Future-Forward Materials Help Reduce Embodied Carbon

For the developed world to advance its carbon reduction goals, building construction norms must be confronted and reimagined. That’s because the building industry is responsible for more than 35% of global annual emissions due to embodied carbon from construction. Houses are still largely built using technologies, materials, and methods from 40+ years ago, and the need for homes and residential buildings is higher than ever. The bottom line is that we cannot stop building as a quick fix to lower emissions.

The solution? Offsite manufacturing, where homes and other structures are built on a production line in a factory using innovative new techniques and materials to create substantial carbon savings in both embodied and operational carbon emissions.

What is Embodied Carbon and why is it important?

There are two types of carbon emissions in construction: operational and embodied. Operational carbon describes the total amount of carbon dioxide emitted during a building’s life and use – energy used for heating, cooling, ventilation, lighting and power. Fortunately, advances in high-performance building upgrades and energy-efficient renovations can help to cut operational carbon emissions over time.

Embodied carbon refers to the greenhouse gas emissions that arise during manufacturing, transportation, installation, maintenance, and disposal of building materials. Most of a building’s total embodied carbon is released in the construction stage at the beginning of a building’s life, with virtually no chance to decrease that embodied carbon through efficiency updates after construction. Embodied carbon is essentially “locked” into the building. Any opportunities to cut embodied carbon must come during the construction process itself.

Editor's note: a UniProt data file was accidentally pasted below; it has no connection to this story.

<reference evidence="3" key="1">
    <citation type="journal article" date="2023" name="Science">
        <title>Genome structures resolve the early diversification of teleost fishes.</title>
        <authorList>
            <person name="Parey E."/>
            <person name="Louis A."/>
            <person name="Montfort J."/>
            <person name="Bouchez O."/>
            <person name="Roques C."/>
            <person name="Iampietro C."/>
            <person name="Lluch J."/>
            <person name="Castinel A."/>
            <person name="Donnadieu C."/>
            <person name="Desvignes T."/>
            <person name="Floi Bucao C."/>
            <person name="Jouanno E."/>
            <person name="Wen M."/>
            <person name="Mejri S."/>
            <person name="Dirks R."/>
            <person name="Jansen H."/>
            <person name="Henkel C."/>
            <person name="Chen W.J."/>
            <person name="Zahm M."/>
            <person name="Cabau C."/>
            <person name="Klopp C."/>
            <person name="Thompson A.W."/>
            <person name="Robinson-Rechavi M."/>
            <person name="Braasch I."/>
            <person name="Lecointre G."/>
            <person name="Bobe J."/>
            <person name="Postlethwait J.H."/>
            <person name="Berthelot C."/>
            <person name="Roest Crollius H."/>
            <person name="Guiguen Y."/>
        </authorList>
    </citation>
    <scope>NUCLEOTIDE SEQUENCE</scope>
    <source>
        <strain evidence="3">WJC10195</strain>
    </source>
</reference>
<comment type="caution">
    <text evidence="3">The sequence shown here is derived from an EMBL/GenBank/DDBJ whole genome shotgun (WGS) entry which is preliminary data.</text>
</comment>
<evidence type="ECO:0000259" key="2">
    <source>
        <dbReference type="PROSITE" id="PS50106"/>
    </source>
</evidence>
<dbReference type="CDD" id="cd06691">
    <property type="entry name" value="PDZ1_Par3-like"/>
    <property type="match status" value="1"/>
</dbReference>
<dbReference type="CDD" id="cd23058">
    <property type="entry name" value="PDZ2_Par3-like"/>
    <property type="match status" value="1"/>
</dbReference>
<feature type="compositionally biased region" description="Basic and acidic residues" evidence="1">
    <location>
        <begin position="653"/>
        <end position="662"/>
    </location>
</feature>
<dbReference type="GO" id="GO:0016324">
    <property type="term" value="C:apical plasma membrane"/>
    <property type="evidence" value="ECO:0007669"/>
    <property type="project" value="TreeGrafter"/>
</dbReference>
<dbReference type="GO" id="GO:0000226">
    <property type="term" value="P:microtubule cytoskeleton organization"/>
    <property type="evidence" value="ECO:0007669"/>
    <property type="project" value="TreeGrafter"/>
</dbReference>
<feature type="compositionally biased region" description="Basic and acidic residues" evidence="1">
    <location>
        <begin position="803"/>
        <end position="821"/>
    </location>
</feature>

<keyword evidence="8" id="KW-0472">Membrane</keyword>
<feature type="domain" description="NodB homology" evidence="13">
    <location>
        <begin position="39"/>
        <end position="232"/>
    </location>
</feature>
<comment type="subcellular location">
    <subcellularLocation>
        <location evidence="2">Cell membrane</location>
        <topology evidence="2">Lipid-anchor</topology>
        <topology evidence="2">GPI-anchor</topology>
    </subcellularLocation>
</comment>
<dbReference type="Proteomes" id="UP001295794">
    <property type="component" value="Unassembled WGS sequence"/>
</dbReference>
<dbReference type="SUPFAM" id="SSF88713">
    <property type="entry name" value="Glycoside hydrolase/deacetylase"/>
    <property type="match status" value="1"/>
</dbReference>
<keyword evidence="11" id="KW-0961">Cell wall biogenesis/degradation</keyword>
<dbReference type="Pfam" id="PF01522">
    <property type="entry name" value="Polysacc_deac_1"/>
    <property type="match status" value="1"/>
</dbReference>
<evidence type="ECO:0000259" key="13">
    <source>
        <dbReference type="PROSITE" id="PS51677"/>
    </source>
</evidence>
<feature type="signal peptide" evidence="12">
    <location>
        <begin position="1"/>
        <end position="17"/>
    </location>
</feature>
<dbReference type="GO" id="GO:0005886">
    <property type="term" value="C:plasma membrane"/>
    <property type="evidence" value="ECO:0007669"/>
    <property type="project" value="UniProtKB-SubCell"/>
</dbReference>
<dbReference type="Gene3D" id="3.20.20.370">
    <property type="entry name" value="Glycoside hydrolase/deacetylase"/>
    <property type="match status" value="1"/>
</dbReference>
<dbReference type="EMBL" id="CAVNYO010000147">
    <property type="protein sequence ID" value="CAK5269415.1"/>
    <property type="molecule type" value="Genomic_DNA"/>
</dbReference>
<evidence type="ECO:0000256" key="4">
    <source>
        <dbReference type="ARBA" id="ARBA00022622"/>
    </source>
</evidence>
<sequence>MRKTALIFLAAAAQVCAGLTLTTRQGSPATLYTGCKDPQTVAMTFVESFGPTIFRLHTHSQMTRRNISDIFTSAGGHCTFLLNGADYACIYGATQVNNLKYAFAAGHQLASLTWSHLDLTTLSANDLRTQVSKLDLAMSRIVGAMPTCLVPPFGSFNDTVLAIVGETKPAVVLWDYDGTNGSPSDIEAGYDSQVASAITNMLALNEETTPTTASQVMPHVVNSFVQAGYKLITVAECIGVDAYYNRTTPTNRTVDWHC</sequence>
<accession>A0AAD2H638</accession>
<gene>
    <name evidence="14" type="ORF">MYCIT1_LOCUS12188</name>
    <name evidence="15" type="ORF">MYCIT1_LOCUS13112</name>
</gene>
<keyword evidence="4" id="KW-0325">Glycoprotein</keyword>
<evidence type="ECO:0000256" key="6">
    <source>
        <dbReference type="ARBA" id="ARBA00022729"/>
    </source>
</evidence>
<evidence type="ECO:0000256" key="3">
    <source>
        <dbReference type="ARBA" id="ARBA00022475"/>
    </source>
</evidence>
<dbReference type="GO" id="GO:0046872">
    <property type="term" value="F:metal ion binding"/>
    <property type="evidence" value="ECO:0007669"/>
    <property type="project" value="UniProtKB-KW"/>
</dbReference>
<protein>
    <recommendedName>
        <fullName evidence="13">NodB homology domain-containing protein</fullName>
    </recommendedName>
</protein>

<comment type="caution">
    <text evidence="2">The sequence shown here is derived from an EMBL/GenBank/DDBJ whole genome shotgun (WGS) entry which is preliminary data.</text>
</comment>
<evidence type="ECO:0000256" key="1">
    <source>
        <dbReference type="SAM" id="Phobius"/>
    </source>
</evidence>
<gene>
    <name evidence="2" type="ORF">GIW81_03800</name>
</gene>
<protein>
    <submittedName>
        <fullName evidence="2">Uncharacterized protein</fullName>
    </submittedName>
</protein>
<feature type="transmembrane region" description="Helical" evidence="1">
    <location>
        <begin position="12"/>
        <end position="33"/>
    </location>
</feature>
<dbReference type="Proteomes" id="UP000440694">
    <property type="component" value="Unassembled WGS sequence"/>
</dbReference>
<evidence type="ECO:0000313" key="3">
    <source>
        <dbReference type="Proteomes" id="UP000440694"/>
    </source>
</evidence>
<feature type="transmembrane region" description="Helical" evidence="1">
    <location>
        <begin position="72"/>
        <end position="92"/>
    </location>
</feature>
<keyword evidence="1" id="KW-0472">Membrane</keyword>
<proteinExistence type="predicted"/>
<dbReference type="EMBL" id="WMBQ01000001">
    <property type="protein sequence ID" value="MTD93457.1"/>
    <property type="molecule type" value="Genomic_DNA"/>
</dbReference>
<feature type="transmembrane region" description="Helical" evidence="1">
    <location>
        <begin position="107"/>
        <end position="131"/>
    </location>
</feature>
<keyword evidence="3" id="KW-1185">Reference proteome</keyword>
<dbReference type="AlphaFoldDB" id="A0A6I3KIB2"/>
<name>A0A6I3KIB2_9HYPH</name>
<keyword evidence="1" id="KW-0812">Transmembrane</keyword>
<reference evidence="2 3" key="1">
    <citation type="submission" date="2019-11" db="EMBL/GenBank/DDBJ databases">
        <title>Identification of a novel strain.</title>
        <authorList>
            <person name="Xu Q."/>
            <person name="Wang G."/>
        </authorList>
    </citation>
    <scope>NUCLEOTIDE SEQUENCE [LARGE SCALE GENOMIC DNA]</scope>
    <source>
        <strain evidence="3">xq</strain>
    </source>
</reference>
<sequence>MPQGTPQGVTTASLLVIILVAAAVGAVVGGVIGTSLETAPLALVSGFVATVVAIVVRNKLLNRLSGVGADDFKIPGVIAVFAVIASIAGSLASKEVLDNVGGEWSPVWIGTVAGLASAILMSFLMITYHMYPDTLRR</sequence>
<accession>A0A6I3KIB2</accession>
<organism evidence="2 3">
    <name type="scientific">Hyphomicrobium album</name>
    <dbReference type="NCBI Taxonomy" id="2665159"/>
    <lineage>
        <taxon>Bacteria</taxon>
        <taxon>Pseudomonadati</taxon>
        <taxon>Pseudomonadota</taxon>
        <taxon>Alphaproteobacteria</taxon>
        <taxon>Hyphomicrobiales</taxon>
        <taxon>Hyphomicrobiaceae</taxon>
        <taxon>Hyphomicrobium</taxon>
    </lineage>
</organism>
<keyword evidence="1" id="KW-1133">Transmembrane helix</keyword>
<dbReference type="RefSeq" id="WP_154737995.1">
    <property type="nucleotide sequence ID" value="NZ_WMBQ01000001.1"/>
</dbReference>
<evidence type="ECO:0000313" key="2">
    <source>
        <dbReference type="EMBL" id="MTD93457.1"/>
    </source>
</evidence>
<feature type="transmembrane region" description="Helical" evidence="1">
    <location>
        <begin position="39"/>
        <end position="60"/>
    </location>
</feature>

S2A Modular has embraced the challenge of reducing embodied carbon in the construction of its new MegaFactory in Patterson, California through the use of energy-efficient DC powered lighting along with solar energy generation and on-site energy storage using a Tesla Megapack. These technologies have eliminated over 37,000 pounds of embodied carbon from the factory’s construction footprint – mostly eliminating the need for steel, copper, and vinyl – which are among the most energy-intensive materials to produce. By transitioning to more sustainable products, many of which are proprietary and exclusive to S2A, the company avoids the carbon-costly need to manufacture, transport, or install steel and other heavy materials in a construction project. Additionally, S2A’s use of DC lighting and solar power cut the energy required for lighting by over 60 percent.

S2A’s commitment to embodied carbon reduction, and future-forward materials, extends to all future MegaFactories and their signature, self-sustaining modular #GreenLuxHomes; setting the standard for the design and construction of luxury homes and multi-residential buildings – significantly reducing embodied carbon in the construction process.

Ready to take on real reductions in embodied carbon?

Follow S2A’s progress integrating green building practices and innovative carbon-reducing materials in their new modular production MegaFactory in Patterson, California. You can also join a growing network of environmentally- and sustainability-conscious investors and associate builders and developers who are turning to S2A’s modular construction and self-sustaining products to lay the foundation for future construction standards.

Please contact us at S2amodular.com/contact to learn more.